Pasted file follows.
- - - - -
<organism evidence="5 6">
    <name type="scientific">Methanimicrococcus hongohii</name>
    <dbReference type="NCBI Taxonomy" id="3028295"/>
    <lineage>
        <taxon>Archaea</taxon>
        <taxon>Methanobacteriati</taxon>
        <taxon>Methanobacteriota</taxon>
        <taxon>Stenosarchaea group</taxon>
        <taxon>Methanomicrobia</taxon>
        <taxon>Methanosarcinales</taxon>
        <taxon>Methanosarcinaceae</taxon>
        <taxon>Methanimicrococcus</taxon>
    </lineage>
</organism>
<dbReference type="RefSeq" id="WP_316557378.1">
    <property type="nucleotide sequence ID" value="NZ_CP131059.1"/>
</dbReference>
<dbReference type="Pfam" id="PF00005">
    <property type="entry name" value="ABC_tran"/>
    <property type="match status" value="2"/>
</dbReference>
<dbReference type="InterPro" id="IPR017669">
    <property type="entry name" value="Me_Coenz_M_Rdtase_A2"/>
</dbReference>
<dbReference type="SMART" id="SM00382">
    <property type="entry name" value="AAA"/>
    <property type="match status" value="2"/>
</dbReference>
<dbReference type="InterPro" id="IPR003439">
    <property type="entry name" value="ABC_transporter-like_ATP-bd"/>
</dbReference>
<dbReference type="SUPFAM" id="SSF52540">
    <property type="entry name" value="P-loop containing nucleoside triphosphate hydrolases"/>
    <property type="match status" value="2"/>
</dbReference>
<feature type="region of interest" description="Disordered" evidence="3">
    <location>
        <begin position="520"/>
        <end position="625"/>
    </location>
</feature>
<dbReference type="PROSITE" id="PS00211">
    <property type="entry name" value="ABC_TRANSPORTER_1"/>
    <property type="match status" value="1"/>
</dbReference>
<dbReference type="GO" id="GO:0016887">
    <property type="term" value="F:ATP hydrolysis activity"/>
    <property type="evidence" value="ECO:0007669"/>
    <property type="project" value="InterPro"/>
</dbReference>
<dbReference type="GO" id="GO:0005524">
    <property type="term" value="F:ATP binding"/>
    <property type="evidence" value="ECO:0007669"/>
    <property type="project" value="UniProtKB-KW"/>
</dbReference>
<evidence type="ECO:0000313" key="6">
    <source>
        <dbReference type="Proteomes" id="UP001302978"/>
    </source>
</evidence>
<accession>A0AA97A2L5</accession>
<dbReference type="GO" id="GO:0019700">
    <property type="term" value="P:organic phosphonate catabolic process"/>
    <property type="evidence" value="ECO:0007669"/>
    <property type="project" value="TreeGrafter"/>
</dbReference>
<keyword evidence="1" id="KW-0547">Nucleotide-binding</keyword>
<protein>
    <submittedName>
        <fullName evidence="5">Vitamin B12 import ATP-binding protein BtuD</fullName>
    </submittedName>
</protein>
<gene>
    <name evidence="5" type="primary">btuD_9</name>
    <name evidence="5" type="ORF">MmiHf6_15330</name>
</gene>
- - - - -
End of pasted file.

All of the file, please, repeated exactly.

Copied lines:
<organism evidence="5 6">
    <name type="scientific">Methanimicrococcus hongohii</name>
    <dbReference type="NCBI Taxonomy" id="3028295"/>
    <lineage>
        <taxon>Archaea</taxon>
        <taxon>Methanobacteriati</taxon>
        <taxon>Methanobacteriota</taxon>
        <taxon>Stenosarchaea group</taxon>
        <taxon>Methanomicrobia</taxon>
        <taxon>Methanosarcinales</taxon>
        <taxon>Methanosarcinaceae</taxon>
        <taxon>Methanimicrococcus</taxon>
    </lineage>
</organism>
<dbReference type="RefSeq" id="WP_316557378.1">
    <property type="nucleotide sequence ID" value="NZ_CP131059.1"/>
</dbReference>
<dbReference type="Pfam" id="PF00005">
    <property type="entry name" value="ABC_tran"/>
    <property type="match status" value="2"/>
</dbReference>
<dbReference type="InterPro" id="IPR017669">
    <property type="entry name" value="Me_Coenz_M_Rdtase_A2"/>
</dbReference>
<dbReference type="SMART" id="SM00382">
    <property type="entry name" value="AAA"/>
    <property type="match status" value="2"/>
</dbReference>
<dbReference type="InterPro" id="IPR003439">
    <property type="entry name" value="ABC_transporter-like_ATP-bd"/>
</dbReference>
<dbReference type="SUPFAM" id="SSF52540">
    <property type="entry name" value="P-loop containing nucleoside triphosphate hydrolases"/>
    <property type="match status" value="2"/>
</dbReference>
<feature type="region of interest" description="Disordered" evidence="3">
    <location>
        <begin position="520"/>
        <end position="625"/>
    </location>
</feature>
<dbReference type="PROSITE" id="PS00211">
    <property type="entry name" value="ABC_TRANSPORTER_1"/>
    <property type="match status" value="1"/>
</dbReference>
<dbReference type="GO" id="GO:0016887">
    <property type="term" value="F:ATP hydrolysis activity"/>
    <property type="evidence" value="ECO:0007669"/>
    <property type="project" value="InterPro"/>
</dbReference>
<dbReference type="GO" id="GO:0005524">
    <property type="term" value="F:ATP binding"/>
    <property type="evidence" value="ECO:0007669"/>
    <property type="project" value="UniProtKB-KW"/>
</dbReference>
<evidence type="ECO:0000313" key="6">
    <source>
        <dbReference type="Proteomes" id="UP001302978"/>
    </source>
</evidence>
<accession>A0AA97A2L5</accession>
<dbReference type="GO" id="GO:0019700">
    <property type="term" value="P:organic phosphonate catabolic process"/>
    <property type="evidence" value="ECO:0007669"/>
    <property type="project" value="TreeGrafter"/>
</dbReference>
<keyword evidence="1" id="KW-0547">Nucleotide-binding</keyword>
<protein>
    <submittedName>
        <fullName evidence="5">Vitamin B12 import ATP-binding protein BtuD</fullName>
    </submittedName>
</protein>
<gene>
    <name evidence="5" type="primary">btuD_9</name>
    <name evidence="5" type="ORF">MmiHf6_15330</name>
</gene>